Launched in 2011, Wealthfront was one of the first so-called robo-advisors. It’s a platform that offers automated investment management services, and as of a few months ago, it offers automated financial planning options, high-yield cash accounts, and lines of credit for clients with brokerage accounts.
Since it's one of the largest robo-advisors based on assets under management, it's probably one of the options you should consider if you're looking for automated investing or automated guidance.
In this space, the big players are Betterment, SoFi Wealth, and Wealthfront. See how Wealthfront compares and whether it makes sense for you to invest. You might also look at how they compare to the best online robo-advisors.
Wealthfront also has a savings account. It currently offers 2.00% APY with no fees! Check out the Wealthfront Cash Account here >>
- A robo-advisor that helps you invest for the long term
- 0.25% annual management fee
- Wealthfront Cash Account earns 2.00% APY
How Does Wealthfront Work?
Wealthfront’s primary product is automated portfolio management. It uses an investment philosophy called Modern Portfolio Investing to help clients invest their assets. Modern Portfolio investors believe that it’s really hard to beat the market. As a result, these investors try to manage portfolio volatility and keep costs low.
Wealthfront is an investing platform for prudent investors who want to see their money grow, but don’t want to spend much time thinking about their investments. First, Wealthfront always starts with your goals and your risk tolerance. Wealthfront asks 4 objective questions, and six subjective questions. Then after assessing your risk, Wealthfront allocates your investments between stocks, bonds and other asset classes.
If you have more than $100K at Wealthfront, they will allow you to use value add features that are part of their PassivePlus investment suite. PassivePlus is a first of its kind suite of tax efficient passive investment products that includes Smart Beta. Smart Beta investing tries to used decreased downward portfolio volatility (Beta) to increase portfolio returns (Alpha).
It’s clear that Wealthfront’s captures systemic tax advantages. Wealthfront also makes the case that their five-factor investing model combined with indexing boosts returns. That’s a claim you would have to investigate on your own. I don’t buy into the factor investing model as a long term sustainable advantage (although I admit it worked in the past).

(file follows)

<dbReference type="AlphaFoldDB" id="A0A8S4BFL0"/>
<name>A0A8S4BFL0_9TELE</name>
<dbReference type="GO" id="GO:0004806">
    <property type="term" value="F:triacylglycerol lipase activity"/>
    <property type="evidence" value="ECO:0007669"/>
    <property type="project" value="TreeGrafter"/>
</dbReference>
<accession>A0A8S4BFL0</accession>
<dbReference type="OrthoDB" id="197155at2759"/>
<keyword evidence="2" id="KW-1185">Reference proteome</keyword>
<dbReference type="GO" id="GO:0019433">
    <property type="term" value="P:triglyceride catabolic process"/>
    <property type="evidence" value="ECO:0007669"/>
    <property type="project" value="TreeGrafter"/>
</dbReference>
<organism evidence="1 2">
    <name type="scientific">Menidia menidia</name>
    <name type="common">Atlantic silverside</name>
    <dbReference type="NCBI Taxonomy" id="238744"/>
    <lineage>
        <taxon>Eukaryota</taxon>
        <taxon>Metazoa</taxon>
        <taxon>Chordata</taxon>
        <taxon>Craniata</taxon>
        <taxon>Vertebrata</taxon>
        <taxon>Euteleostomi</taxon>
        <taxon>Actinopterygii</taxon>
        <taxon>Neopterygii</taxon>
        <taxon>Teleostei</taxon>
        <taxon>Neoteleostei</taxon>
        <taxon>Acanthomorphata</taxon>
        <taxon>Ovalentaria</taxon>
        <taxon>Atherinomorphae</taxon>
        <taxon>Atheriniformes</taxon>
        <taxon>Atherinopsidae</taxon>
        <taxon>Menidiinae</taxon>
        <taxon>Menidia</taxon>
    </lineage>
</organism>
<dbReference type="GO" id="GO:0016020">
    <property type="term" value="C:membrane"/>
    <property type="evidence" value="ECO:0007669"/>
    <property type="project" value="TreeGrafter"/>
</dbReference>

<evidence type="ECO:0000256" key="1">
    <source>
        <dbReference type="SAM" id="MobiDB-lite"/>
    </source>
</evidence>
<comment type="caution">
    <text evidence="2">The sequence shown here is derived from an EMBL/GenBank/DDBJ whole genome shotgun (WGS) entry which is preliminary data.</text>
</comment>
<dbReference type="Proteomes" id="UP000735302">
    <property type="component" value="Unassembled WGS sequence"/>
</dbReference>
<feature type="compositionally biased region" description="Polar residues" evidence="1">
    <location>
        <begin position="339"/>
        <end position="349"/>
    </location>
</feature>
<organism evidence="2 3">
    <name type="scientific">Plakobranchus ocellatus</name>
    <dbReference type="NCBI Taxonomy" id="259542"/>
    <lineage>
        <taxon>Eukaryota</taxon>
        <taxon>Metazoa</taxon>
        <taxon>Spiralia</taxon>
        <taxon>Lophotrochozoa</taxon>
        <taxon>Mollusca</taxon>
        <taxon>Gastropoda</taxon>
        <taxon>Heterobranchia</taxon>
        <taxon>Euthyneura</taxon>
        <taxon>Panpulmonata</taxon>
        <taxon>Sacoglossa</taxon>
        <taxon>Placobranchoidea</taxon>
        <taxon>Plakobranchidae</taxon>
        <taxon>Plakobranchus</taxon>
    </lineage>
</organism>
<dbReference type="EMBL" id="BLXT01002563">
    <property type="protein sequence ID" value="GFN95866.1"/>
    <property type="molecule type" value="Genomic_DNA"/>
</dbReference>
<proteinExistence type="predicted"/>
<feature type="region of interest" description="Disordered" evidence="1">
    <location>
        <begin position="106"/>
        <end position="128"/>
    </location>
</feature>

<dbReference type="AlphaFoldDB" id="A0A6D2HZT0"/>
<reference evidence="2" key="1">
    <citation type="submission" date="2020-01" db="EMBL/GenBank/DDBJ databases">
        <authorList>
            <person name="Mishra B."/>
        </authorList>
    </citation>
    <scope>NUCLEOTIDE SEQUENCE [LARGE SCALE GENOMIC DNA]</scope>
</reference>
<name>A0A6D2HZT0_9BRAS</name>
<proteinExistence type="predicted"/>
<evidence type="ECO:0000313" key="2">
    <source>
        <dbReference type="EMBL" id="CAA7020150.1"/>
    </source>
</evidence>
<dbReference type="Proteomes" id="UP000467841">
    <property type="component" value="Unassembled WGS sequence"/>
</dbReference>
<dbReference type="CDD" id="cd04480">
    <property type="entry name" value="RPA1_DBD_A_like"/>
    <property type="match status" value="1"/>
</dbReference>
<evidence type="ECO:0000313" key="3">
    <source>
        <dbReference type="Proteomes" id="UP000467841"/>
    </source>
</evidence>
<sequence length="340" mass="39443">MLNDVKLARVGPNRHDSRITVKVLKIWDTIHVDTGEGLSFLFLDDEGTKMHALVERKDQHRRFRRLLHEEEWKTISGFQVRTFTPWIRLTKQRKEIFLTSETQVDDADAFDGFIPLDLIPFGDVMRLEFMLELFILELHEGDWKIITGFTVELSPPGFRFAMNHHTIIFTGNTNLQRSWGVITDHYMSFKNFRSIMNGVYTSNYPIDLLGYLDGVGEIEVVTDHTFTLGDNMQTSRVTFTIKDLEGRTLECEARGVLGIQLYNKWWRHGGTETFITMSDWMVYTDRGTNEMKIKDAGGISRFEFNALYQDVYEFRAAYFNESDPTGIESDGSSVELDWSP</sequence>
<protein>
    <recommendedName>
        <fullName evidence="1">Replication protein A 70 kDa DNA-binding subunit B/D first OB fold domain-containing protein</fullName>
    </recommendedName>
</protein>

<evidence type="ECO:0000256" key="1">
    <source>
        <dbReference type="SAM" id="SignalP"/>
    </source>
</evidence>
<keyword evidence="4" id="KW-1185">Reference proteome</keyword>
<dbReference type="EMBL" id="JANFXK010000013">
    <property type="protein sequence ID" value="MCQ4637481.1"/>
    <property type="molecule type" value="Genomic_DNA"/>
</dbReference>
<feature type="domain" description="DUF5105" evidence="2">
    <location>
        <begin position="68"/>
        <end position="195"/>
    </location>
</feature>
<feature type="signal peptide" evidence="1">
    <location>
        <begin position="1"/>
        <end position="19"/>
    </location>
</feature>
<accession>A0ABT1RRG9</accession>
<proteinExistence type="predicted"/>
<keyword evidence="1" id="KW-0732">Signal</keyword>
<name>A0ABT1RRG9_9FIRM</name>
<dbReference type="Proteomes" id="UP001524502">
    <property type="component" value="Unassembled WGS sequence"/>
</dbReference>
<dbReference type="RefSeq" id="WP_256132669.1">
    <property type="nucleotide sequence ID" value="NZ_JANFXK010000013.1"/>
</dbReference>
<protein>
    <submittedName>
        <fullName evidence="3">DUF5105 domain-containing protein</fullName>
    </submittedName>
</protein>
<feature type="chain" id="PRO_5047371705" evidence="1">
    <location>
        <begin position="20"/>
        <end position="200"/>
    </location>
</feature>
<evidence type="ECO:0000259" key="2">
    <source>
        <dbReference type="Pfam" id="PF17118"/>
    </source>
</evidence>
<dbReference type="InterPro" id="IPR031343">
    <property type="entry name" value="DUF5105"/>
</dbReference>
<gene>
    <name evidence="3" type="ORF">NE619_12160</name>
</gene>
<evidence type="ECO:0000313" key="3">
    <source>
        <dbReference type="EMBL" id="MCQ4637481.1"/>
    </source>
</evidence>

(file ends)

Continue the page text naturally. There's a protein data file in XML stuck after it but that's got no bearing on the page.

These are the elements of Wealthfront’s PassivePlus program:
- Tax Loss Harvesting: Wealthfront’s algorithms check for daily capital loss opportunities. Over the course of a year, an investor can claim a tax credit for $3000 in capital losses, plus you can offset any gains with losses. Wealthfront virtually guarantees that you’ll never pay the government more than you have to. If you’ve got a big after-tax brokerage account, you should take advantage of tax loss harvesting. For accounts over $100,000 this is available at the stock level rather than an ETF level. Stock level tax harvesting is also known as direct investing.
- Stock-Level Tax-Loss Harvesting: Available for no extra cost to taxable accounts over $100,000, Stock-level Tax-Loss Harvesting is an enhanced form of Tax-Loss Harvesting that looks for movements in individual stocks within the US stock index to harvest more tax losses and lower your tax bill even more.
- Risk Parity: Risk Parity, also known as mean variance optimization helps investors more effectively weigh volatility against expected returns. This feature costs an additional .03% annually and is only available for portfolios over $100,000.
- Smart Beta: Wealthfront isn’t completely straightforward about what’s in their “Secret sauce,” but their newest algorithm is clearly based off of the well-renowned five factor investing model. Smart Beta accounts for Value, Momentum, Dividend Yield, Low Volatility, Volatility relative to the market. Historically, a Five Factor model would not only beat the market, it would reduce portfolio volatility. It’s not clear that it’s true today. Smart Beta is available for portfolios over $500,000.
What Are Its Plans And Pricing?
Wealthfront charges 0.25% per year for all of its portfolios. If you have a portfolio under $100,000 you’ll also pay 0.07-0.16% per year for fund fees. With direct investments, you won’t have to pay the fund fee.
If you want to start an automated savings plan, you can link your Wealthfront account directly to a checking or savings account.
Wealthfront supports the following types of investment accounts:
- Traditional IRAs
- Roth IRAs
- SEP IRAs
- IRA transfers
- Rollover 401(k)
- 529 plans for college
- Individual and joint taxable brokerage accounts
What Other Features Does It Offer?
Wealthfront’s three newest features are free financial planning software, a high-yield cash account, and a portfolio line of credit.
This is what you should know about these features.
Wealthfront’s Free Financial Planning Software
Wealthfront offers free financial planning software to anyone who wants to use it. You don’t have to be a Wealthfront customer to use it.
The software connects directly to user’s financial accounts, so users can easily track their goals. If you’ve never set financial goals before, Wealthfront has a Financial Health Guide which provides a framework for helping you think about your financial and life goals.
Using the free software, you can make informed tradeoffs. The app helps you answer questions like: Should I take time off work now and work a few years longer before full retirement?
The software still can’t tell you exactly which questions to ask, so it doesn’t have quite the same value as a CFP or financial coach, but it will help you move in the right direction. This is one of the better free planning tools that I’ve seen, but if you want to work with a human, not a bot you’ll need to find an alternative. Consider connecting with a financial coach at the Financial Gym or with a planner form the XY Planning Network.
Wealthfont Cash Account
Wealthfront launched Wealthfront Cash Account as the next important step towards automating all of its client’s finances. Cash Account is a secure place to stow away cash you may plan to invest, spend within a few years or use in an emergency.
The account offers an interest rate of 2.00% and is FDIC insurance for up to $1 million. That’s above the national average interest rate and four times the insurance you’d receive at a traditional bank. Wealthfront clients can open a cash account with as little as $1.